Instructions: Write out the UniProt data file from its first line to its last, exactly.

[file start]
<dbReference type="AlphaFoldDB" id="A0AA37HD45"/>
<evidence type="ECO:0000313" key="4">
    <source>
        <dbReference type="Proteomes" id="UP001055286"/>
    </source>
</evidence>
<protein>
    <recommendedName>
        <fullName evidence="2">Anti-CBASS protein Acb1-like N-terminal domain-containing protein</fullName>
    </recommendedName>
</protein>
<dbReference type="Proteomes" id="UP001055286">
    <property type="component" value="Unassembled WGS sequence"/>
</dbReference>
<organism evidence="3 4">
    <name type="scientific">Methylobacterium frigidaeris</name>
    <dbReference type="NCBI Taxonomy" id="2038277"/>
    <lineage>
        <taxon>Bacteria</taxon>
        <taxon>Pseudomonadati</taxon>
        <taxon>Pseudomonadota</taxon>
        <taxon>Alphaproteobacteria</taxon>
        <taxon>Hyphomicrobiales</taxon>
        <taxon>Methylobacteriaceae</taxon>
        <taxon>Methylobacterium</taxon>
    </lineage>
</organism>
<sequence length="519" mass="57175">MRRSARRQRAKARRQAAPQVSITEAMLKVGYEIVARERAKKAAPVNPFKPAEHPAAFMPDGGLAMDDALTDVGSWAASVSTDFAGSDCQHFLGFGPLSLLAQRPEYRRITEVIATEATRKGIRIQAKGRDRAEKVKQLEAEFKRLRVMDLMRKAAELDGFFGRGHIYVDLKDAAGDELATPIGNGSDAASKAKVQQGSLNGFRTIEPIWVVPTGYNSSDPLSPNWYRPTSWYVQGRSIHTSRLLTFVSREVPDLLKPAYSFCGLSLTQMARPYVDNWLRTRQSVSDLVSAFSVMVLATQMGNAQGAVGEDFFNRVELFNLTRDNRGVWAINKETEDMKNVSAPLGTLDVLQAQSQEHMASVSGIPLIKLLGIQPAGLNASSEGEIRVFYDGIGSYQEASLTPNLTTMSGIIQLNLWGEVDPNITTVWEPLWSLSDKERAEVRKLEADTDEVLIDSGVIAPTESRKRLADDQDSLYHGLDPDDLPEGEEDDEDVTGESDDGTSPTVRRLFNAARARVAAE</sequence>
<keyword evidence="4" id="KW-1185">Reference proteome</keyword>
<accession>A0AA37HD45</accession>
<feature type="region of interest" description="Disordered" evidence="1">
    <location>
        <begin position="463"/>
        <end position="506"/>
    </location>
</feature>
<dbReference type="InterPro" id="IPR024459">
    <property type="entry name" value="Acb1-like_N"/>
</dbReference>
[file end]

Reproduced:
<dbReference type="AlphaFoldDB" id="A0AA37HD45"/>
<evidence type="ECO:0000313" key="4">
    <source>
        <dbReference type="Proteomes" id="UP001055286"/>
    </source>
</evidence>
<protein>
    <recommendedName>
        <fullName evidence="2">Anti-CBASS protein Acb1-like N-terminal domain-containing protein</fullName>
    </recommendedName>
</protein>
<dbReference type="Proteomes" id="UP001055286">
    <property type="component" value="Unassembled WGS sequence"/>
</dbReference>
<organism evidence="3 4">
    <name type="scientific">Methylobacterium frigidaeris</name>
    <dbReference type="NCBI Taxonomy" id="2038277"/>
    <lineage>
        <taxon>Bacteria</taxon>
        <taxon>Pseudomonadati</taxon>
        <taxon>Pseudomonadota</taxon>
        <taxon>Alphaproteobacteria</taxon>
        <taxon>Hyphomicrobiales</taxon>
        <taxon>Methylobacteriaceae</taxon>
        <taxon>Methylobacterium</taxon>
    </lineage>
</organism>
<sequence length="519" mass="57175">MRRSARRQRAKARRQAAPQVSITEAMLKVGYEIVARERAKKAAPVNPFKPAEHPAAFMPDGGLAMDDALTDVGSWAASVSTDFAGSDCQHFLGFGPLSLLAQRPEYRRITEVIATEATRKGIRIQAKGRDRAEKVKQLEAEFKRLRVMDLMRKAAELDGFFGRGHIYVDLKDAAGDELATPIGNGSDAASKAKVQQGSLNGFRTIEPIWVVPTGYNSSDPLSPNWYRPTSWYVQGRSIHTSRLLTFVSREVPDLLKPAYSFCGLSLTQMARPYVDNWLRTRQSVSDLVSAFSVMVLATQMGNAQGAVGEDFFNRVELFNLTRDNRGVWAINKETEDMKNVSAPLGTLDVLQAQSQEHMASVSGIPLIKLLGIQPAGLNASSEGEIRVFYDGIGSYQEASLTPNLTTMSGIIQLNLWGEVDPNITTVWEPLWSLSDKERAEVRKLEADTDEVLIDSGVIAPTESRKRLADDQDSLYHGLDPDDLPEGEEDDEDVTGESDDGTSPTVRRLFNAARARVAAE</sequence>
<keyword evidence="4" id="KW-1185">Reference proteome</keyword>
<accession>A0AA37HD45</accession>
<feature type="region of interest" description="Disordered" evidence="1">
    <location>
        <begin position="463"/>
        <end position="506"/>
    </location>
</feature>
<dbReference type="InterPro" id="IPR024459">
    <property type="entry name" value="Acb1-like_N"/>
</dbReference>